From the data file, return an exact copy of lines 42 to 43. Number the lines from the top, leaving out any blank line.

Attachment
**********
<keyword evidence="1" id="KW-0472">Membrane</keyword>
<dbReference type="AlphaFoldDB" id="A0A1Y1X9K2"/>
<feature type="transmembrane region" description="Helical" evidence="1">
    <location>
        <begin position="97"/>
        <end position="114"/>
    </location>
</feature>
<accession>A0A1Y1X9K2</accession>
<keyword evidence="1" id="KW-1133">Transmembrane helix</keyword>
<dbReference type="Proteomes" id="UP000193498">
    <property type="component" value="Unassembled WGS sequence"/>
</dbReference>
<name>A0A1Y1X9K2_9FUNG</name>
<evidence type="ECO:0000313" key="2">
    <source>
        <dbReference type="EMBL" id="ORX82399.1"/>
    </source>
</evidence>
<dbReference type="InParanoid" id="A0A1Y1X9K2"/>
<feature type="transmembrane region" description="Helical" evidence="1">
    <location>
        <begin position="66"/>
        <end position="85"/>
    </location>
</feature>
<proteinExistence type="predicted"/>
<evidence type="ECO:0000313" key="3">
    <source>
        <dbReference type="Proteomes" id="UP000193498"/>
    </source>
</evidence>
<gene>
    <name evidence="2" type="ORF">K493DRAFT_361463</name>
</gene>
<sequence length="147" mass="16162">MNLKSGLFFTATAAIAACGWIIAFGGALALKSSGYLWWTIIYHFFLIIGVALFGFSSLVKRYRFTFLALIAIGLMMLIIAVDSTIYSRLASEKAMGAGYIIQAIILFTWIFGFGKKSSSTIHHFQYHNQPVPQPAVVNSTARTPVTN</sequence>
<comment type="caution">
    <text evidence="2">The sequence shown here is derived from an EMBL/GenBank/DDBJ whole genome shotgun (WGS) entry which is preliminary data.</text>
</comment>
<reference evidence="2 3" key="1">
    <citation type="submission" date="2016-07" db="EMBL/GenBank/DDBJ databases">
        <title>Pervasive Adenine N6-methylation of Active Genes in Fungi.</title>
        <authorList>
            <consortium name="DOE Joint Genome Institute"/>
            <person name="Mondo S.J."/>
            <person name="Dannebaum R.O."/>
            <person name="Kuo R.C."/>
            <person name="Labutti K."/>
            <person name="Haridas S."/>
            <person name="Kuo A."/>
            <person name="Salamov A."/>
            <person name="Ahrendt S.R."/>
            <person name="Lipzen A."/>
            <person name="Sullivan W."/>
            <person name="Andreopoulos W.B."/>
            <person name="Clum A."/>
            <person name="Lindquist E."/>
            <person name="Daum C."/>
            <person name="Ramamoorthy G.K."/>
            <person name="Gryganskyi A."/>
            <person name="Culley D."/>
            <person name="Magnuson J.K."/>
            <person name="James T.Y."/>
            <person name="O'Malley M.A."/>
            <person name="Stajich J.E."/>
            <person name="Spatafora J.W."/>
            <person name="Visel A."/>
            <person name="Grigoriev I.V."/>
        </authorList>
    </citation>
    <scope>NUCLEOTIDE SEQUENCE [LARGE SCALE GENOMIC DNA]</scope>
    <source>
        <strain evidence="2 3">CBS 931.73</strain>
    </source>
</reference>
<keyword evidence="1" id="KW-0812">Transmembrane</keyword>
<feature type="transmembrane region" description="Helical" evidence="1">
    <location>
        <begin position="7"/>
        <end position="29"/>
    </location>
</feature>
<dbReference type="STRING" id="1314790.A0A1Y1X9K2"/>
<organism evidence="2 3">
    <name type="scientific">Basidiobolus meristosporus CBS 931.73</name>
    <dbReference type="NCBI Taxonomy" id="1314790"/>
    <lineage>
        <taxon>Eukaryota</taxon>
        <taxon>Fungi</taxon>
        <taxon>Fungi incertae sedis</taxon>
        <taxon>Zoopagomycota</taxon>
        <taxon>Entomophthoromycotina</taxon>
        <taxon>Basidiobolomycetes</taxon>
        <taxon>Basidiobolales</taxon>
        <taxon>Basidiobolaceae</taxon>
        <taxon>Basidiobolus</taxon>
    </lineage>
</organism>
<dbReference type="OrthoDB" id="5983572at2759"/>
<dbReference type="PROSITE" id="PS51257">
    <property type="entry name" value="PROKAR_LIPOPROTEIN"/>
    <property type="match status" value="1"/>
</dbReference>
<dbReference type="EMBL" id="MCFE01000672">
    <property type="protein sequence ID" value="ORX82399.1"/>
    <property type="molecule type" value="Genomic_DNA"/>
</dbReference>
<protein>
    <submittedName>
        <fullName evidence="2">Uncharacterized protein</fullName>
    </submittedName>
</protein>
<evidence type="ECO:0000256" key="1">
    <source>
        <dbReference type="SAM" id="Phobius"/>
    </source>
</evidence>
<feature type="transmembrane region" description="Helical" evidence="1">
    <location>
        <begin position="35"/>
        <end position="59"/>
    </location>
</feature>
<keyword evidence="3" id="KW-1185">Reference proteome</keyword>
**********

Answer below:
        <title>Pervasive Adenine N6-methylation of Active Genes in Fungi.</title>
        <authorList>